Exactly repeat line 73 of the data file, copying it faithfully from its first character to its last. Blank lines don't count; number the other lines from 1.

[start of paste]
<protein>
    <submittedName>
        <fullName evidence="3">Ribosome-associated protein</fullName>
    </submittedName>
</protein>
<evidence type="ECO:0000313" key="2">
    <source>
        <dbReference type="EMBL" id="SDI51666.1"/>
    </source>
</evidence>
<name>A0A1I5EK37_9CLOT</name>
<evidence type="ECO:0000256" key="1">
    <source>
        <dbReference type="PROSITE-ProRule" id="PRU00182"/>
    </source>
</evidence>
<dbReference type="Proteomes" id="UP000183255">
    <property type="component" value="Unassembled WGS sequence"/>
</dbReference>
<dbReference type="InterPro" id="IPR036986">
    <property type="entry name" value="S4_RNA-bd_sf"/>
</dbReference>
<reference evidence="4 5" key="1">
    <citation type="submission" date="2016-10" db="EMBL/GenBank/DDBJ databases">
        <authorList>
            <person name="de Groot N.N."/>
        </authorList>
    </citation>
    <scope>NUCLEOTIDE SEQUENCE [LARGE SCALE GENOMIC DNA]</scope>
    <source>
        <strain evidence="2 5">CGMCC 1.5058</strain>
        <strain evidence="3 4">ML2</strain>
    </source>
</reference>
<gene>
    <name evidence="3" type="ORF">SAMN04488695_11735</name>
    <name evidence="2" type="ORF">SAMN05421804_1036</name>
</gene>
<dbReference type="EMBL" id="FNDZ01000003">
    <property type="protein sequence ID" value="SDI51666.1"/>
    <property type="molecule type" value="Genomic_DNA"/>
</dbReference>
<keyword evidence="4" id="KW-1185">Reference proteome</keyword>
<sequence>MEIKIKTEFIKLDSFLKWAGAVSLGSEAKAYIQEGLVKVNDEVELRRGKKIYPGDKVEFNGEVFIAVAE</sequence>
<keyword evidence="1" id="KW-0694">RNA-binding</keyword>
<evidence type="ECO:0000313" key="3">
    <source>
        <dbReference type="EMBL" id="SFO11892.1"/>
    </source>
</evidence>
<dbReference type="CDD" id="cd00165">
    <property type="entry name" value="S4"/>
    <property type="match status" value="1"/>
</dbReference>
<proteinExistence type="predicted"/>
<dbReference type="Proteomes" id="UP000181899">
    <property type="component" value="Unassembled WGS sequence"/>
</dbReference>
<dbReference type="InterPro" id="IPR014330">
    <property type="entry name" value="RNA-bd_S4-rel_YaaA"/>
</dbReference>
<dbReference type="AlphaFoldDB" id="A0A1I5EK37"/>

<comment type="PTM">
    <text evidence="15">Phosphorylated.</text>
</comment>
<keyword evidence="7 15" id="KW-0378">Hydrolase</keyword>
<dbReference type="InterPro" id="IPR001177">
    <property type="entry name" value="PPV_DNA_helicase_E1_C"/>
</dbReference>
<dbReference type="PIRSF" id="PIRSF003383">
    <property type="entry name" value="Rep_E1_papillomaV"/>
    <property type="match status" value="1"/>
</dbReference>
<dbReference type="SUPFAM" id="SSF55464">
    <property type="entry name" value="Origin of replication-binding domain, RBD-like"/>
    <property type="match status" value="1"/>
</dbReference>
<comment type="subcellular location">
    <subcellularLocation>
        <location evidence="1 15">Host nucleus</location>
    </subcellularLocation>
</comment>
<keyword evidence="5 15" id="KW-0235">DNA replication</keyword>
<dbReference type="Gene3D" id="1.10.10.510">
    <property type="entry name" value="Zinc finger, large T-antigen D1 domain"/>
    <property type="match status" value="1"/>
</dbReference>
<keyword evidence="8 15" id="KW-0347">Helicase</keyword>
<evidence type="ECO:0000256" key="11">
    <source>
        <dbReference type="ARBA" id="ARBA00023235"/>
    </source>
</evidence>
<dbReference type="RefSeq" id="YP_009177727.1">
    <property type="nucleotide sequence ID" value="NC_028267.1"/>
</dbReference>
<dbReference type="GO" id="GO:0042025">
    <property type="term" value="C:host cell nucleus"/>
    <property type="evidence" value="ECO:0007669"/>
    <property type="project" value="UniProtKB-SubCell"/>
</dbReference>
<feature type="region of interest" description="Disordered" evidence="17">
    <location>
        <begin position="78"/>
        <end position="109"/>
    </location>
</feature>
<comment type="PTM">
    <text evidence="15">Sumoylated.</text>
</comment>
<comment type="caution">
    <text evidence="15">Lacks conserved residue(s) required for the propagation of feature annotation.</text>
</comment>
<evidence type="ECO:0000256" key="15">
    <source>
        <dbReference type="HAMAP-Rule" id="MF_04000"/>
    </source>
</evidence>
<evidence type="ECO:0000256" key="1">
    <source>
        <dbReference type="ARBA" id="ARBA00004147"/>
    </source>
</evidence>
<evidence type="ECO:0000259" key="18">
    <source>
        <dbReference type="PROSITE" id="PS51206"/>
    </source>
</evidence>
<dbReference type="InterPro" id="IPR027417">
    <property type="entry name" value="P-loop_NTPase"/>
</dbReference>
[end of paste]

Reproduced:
</dbReference>